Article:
Drew Horton noticed the same phenomenon when he became winemaker at Chankaska Creek in Kasota, Minn., in 2010. He had come from the Santa Barbara region, where, he said, there was “a palpable feeling that if we all work together, someday we’re going to be a great wine region. And it happened.”
Upon being hired last year as enology specialist at the U’s Grape Breeding and Enology Project, Horton set out to create that kind of culture as the self-proclaimed “state outreach winemaker.”
He sent out a missive to Minnesota wineries about getting together to taste and talk Marquette, “and we quickly had 22 responses.” He split the sessions into two days.
“Getting 12 winemakers in a room, it does demand that you leave your ego at the door,” Horton said, “because we’ll talk about a wine having high VA [volatile acidity] or being oxidized. I’d never talk about that kind of thing without talking about a solution, like, ‘You have VA; let’s talk about your sanitation.’
“Even people who aren’t doing the best job thanked me for hosting these and to a man and woman said, ‘I can’t wait to make this next year with better sanitation, or even to do new blending.’ ”
Since then, Horton has conducted winemaker tastings of Frontenac Gris, rosé, nongrape wines, La Crescent and non-Marquette red blends with positive results.
Besides pointing out that “people have been making wine for 8,000 years, and there’s nothing new under the sun” at these gatherings, Horton has touched on an important marketing matter: “Wine is one of those funny businesses where your local competitors aren’t really your competition. In Minnesota, [massive wine conglomerates] Gallo and Diageo and Constellation are your competition, not other small Midwest wineries.”
All this cooperation and improved techniques can accomplish only so much, however. That’s because of the tried-and-absolutely-true aphorism that “wine is made in the vineyard,” that it’s impossible to craft really good wine without really good grapes.
For years, many of the state’s growers were hobbyists, including people who thought a small vineyard was a nice retirement endeavor. Today, not so much, as more serious farmers and vineyard managers with larger blocs in more grape-friendly terrains are ascendant. Fewer of them are planting in frost-magnet “bowls” between hills or on too-rich back soil. Still, Clark said, many growers are “still trying to find their way, and that’s a bit of a challenge.”
So is the climate. “Twenty, 30 years ago, we never worried about late spring frost,” Plocher said. “Now we worry about it every year.” Not to mention polar vortexes that bring extremely low yields (2014) or super-rainy late summers that wreak havoc on harvests (2016).
A bigger complication is looming. Last spring, two wineries and the Institute for Justice sued to challenge a state law that requires farm wineries to source at least 51 percent of their grapes from the Gopher State. (Interestingly, one of the litigants is Alexis Bailly Vineyard, which planted Minnesota’s first vineyard in 1973 and on its website cites “this proud heritage of making wines in the world’s most difficult climate.”)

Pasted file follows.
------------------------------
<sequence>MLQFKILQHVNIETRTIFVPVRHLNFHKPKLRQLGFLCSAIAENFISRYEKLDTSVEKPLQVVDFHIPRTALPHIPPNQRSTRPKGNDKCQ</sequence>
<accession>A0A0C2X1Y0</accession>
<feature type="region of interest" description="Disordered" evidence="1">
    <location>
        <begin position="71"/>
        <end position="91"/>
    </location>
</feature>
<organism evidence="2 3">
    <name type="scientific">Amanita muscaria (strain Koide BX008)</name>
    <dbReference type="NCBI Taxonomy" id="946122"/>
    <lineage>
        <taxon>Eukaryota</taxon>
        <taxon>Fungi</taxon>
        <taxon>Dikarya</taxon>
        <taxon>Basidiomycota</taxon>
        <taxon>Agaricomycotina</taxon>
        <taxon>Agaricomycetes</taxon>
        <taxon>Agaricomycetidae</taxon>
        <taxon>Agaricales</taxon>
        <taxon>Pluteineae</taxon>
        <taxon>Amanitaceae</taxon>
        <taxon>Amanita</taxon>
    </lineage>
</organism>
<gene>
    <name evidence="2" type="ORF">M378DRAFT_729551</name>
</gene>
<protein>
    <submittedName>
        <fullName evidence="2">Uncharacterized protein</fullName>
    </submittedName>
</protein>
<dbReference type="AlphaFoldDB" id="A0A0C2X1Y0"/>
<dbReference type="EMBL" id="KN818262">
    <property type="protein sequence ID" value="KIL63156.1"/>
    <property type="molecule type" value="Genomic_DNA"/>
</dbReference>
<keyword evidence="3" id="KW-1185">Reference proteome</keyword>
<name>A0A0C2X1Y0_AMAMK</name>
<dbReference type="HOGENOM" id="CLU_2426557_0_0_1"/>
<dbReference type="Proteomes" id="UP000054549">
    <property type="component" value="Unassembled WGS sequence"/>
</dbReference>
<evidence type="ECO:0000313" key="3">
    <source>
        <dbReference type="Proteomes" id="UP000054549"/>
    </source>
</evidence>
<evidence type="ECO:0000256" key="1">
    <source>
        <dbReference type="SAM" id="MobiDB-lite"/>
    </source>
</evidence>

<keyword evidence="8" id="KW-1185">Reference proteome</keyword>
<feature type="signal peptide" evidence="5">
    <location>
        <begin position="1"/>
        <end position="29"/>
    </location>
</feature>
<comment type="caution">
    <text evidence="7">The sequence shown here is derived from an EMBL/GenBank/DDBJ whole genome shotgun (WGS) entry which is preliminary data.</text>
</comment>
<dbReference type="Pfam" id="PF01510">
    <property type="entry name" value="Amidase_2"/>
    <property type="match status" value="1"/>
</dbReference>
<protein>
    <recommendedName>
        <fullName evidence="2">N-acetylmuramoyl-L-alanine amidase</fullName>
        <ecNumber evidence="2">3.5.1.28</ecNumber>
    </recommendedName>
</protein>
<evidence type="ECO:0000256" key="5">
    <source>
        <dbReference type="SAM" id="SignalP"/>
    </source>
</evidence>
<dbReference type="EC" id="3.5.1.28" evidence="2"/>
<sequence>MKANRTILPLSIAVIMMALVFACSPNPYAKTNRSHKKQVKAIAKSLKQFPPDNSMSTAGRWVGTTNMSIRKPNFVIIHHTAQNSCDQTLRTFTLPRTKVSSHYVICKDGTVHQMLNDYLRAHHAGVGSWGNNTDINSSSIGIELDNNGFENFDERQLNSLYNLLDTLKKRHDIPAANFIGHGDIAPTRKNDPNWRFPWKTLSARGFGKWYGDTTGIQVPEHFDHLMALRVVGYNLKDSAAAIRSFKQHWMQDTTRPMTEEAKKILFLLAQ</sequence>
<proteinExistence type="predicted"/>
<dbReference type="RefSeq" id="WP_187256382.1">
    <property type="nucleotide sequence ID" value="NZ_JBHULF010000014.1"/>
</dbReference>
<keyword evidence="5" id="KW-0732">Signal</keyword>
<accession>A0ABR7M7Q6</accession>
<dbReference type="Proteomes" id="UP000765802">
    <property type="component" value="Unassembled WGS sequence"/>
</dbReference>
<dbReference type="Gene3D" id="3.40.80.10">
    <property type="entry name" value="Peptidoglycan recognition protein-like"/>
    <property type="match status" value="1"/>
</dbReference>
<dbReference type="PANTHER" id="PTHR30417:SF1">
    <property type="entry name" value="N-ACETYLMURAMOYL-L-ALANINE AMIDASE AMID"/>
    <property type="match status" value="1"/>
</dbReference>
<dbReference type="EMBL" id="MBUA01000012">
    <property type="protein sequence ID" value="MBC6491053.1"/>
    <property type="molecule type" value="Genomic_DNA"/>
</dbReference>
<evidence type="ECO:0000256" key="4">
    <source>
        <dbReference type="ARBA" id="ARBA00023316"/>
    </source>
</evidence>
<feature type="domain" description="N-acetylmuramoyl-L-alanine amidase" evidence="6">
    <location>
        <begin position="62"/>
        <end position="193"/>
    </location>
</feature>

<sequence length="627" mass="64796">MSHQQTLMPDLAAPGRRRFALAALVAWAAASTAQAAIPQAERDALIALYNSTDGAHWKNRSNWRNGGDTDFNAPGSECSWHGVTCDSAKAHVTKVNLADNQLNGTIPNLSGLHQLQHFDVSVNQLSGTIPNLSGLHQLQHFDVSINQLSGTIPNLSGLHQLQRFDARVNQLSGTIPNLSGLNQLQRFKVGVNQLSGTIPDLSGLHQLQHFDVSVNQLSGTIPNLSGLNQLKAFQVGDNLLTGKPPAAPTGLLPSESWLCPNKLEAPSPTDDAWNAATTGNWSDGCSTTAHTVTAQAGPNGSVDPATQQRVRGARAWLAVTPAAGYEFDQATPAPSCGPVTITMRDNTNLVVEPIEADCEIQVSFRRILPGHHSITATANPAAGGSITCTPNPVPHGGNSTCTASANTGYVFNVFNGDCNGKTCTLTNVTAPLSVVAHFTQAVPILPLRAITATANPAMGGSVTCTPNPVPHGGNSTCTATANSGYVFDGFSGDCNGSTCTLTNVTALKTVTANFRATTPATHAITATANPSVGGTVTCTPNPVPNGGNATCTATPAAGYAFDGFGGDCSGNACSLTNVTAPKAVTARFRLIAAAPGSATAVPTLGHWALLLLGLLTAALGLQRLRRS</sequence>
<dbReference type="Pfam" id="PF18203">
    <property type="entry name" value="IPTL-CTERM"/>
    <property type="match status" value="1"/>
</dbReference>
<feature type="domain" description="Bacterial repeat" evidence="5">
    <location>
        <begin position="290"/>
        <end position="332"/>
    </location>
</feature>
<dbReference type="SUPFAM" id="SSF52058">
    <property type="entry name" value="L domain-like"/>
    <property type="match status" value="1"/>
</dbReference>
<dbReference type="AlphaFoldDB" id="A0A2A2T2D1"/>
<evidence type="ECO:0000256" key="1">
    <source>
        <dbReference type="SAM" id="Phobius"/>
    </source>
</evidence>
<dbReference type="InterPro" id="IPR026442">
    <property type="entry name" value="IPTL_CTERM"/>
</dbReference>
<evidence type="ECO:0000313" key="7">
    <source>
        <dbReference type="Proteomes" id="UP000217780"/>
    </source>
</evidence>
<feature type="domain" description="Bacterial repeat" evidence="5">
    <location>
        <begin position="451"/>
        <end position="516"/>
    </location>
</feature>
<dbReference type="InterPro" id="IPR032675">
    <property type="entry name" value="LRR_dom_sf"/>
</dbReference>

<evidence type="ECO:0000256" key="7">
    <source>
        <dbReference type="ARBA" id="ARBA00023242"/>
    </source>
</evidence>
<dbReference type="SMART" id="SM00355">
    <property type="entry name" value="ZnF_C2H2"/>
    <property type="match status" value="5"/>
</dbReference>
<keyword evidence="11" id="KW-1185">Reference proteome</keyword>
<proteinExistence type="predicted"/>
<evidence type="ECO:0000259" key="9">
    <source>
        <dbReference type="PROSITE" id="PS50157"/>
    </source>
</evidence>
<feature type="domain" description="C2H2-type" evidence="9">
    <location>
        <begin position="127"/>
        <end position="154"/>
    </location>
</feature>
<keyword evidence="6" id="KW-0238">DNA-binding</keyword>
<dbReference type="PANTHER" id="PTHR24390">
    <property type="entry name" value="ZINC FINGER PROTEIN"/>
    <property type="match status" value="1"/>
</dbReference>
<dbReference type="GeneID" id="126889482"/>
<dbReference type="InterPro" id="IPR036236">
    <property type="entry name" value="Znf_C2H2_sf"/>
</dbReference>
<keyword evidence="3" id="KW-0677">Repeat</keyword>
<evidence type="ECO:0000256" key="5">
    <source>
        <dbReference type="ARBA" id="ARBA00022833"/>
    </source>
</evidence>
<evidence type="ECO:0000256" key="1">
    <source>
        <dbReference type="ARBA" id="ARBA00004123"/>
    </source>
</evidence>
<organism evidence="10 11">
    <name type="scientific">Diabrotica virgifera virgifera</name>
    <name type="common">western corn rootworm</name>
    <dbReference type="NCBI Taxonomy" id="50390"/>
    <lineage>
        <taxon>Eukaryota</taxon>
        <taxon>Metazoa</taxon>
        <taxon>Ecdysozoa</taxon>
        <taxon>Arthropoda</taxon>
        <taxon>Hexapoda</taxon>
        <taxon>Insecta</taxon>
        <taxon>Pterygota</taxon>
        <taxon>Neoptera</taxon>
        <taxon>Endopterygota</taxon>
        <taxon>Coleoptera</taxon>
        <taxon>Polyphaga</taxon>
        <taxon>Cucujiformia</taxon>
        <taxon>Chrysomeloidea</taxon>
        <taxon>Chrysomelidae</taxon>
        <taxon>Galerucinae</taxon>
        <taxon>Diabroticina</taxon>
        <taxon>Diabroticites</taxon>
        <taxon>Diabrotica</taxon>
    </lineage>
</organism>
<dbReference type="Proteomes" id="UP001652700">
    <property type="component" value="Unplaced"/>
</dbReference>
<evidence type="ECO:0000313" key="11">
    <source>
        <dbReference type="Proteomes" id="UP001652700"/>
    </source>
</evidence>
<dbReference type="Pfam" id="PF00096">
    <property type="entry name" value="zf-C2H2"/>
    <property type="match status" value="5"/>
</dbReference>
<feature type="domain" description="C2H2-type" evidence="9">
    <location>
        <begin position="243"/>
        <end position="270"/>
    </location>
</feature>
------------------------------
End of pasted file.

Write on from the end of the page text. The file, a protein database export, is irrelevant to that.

Clark said it’s “pretty likely” that the law will be overturned, and that this is “creating a lot of anxiety among growers. How does this change the industry?”
For many vintners, it does not. Selling chardonnay from Washington — which, it’s worth noting, is where a lot of the hops used in Minnesota beers come from — holds little appeal for people such as Isaac Savaryn, viticulturist at Sovereign Estate in Waconia, Minn.
“The whites are so phenomenal here it doesn’t make sense to go out of state,” said Savaryn, whose family is growing about 10 acres of grapes. “Our 2016 harvest was 100 percent Minnesota-grown. We don’t have anything in the tank from elsewhere.
“The perception of Minnesota wine is gradually starting to change. We’ve had a lot more foot traffic this year than any previous year.”
The bottom line
WineHaven’s Peterson also said tasting-room visits are “up by leaps and bounds. People are bringing visitors from other states and even other countries. It’s become almost a trendy thing, people wanting to show off Minnesota wines.”
Indeed, a Northern Grapes Project survey of 11 state wineries found that they welcomed twice as many visitors in 2015 (an average of 13,600) as they had just four years earlier (6,800).
That’s especially important because most wineries derive the vast majority of their income from people buying bottles on-site — and especially from events. Many of them hold concerts regularly, and some average at least one wedding per weekend.
That income is essential because restaurant and retail sales remain sluggish. Except for spurts, such as a summerlong local-wine sale at Surdyk’s last year, most stores generally don’t carry much, if any more, Minnesota wines than in years past.
A major issue, said Haskell’s wine buyer Mitch Spencer, is pricing. It’s still tough for state wines priced in the standard $12 to $18 range to compete, as that is considered the “sweet spot” for quality and value with wines from throughout the world.
Ironically, the biggest retail boost has come from national chains entering the market. Total Wines & More and grocer Fresh Thyme have devoted a not-inconsiderable chunk of shelf space to Minnesota wines.
“They arrive and go, ‘OK, what’s the local scene?’ whereas sometimes more established stores don’t,” said Annette Peters of local wholesaler Bourget, which distributes wines from St. Croix Vineyards. “It’s often relegated to the standard shelf [with bulk and boxed wines] and needs to make its way to the ‘real wine’ section.”
That stands a chance to happen with so much increased acumen and teamwork. And with West Coast experts finding their way to the frozen tundra.
“We’re pioneering, and that’s why I’m out here,” Jennings said. “I could get another job in California or Washington, but I’d rather challenge myself as a winemaker here. Anybody can make cabernet and merlot. It takes more skill to make American hybrids.”
Bill Ward writes at decant-this.com. Follow him on Twitter: @billward4.